Yesterday, Gallup reported that in its latest poll, support for legalization of marijuana has for the first time cracked 50 percent:
Why has this happened? I'd point to a few reasons. First, we've had a fairly active debate about medical use of marijuana for some time, and that debate has been soundly won by the pro-legalization side, with as much as three-quarters of the public favoring legalization for medical purposes. It may well be that when poll respondents get asked "Do you think the use of marijuana should be made legal?", many are thinking of medical marijuana. Second, the decline in crime rates may make cracking down on anybody who thinks about lighting up seem like a waste of time. But the most important factor, I'd be willing to bet, is the aging of the population. As Gallup shows, support for legalization is at 62 percent among adults under 30, 56 percent among those aged 30 to 49, 49 percent among those aged 50 to 64, but only 31 percent among those over 65. People who grew up before the 1960s not only have far less experience with marijuana themselves, they are much less likely to know anyone who did it, and so they are more likely to perceive it as a dangerous drug that ruins the lives of all who come in contact with it.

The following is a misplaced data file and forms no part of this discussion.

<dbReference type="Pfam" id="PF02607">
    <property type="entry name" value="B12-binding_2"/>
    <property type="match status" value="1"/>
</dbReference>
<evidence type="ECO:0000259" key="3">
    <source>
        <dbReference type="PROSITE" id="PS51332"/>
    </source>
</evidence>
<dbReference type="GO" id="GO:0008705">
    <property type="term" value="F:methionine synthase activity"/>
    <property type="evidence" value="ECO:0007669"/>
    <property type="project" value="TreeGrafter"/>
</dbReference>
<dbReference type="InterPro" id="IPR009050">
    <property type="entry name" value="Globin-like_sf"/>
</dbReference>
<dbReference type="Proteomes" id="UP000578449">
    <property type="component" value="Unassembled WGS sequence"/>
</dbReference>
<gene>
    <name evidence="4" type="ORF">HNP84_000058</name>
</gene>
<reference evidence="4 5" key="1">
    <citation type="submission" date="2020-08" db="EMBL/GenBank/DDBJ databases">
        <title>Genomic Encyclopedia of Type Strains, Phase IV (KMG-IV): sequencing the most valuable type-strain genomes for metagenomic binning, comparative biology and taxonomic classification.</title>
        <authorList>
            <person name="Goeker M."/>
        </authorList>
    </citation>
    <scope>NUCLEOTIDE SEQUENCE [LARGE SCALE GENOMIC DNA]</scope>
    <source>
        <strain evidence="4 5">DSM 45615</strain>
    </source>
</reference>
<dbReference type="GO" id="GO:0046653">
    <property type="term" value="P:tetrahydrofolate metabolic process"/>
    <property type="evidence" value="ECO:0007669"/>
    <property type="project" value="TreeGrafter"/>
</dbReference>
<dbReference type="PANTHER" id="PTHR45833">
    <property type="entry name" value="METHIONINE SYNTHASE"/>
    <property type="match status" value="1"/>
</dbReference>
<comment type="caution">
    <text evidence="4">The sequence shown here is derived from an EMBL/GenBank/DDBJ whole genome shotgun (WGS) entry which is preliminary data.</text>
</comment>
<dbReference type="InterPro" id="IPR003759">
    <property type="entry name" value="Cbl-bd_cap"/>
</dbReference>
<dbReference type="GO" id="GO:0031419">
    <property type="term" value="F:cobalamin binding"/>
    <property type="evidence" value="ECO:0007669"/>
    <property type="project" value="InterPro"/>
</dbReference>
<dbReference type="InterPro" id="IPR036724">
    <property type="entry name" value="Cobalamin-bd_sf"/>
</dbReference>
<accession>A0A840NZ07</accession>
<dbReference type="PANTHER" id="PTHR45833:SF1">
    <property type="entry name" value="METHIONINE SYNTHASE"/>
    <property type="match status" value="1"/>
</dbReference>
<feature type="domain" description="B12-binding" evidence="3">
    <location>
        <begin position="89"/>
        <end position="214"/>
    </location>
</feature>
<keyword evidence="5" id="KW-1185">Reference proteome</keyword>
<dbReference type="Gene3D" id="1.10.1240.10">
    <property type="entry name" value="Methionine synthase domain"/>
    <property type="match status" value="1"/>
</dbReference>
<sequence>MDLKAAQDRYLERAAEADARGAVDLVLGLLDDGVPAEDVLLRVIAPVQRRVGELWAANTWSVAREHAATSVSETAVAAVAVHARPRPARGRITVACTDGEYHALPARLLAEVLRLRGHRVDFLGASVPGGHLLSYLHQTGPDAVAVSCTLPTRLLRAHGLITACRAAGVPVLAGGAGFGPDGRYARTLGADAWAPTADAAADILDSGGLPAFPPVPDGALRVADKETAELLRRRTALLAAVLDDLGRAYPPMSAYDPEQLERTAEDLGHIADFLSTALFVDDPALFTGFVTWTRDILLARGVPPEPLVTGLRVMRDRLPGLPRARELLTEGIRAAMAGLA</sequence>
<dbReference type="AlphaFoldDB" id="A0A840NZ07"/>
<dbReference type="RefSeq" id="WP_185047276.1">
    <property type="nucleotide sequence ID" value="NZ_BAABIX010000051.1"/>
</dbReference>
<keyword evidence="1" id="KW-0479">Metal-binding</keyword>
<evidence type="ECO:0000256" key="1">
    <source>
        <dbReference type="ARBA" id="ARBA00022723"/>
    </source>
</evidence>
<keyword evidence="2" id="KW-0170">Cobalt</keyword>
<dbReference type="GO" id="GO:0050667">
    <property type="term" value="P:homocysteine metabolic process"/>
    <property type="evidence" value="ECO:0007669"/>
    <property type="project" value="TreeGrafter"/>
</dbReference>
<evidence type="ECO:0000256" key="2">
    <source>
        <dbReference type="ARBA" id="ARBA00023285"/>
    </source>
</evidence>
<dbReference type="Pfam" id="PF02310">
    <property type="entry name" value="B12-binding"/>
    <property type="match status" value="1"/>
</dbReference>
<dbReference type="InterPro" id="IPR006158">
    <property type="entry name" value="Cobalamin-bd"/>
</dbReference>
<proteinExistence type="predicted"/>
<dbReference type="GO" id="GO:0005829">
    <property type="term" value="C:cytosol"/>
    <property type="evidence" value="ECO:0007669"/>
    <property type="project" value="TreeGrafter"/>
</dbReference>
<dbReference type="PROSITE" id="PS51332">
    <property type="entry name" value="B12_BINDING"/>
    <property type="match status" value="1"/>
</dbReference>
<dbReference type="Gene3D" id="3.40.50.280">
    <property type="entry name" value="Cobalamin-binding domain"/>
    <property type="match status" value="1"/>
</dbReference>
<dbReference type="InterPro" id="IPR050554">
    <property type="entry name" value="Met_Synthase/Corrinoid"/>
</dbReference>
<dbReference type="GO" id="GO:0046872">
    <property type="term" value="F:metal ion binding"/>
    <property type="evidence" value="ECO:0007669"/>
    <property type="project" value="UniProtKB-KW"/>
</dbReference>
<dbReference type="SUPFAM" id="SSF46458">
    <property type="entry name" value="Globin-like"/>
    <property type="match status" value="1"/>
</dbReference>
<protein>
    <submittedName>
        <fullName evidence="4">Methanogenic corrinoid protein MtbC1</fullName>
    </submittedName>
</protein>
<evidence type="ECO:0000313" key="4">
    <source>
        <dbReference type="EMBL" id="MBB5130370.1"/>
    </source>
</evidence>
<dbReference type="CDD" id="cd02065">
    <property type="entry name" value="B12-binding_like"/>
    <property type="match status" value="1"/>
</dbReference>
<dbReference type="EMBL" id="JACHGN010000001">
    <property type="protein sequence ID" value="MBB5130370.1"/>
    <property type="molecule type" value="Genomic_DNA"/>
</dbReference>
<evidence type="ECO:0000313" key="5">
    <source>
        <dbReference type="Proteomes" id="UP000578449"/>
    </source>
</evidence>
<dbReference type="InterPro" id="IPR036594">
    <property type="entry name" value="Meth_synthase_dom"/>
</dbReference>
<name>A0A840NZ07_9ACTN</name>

That does mean that the prospects for legalization will go up as time passes. But it's still going to be a long while before significant numbers of politicians are willing to come out and advocate it.
And note that unlike responsible mainstream journalists who cannot resist the siren call of a Grateful Dead reference, I am continuing my long-standing moratorium on stoner jokes when writing about this issue, tempting though it might be.
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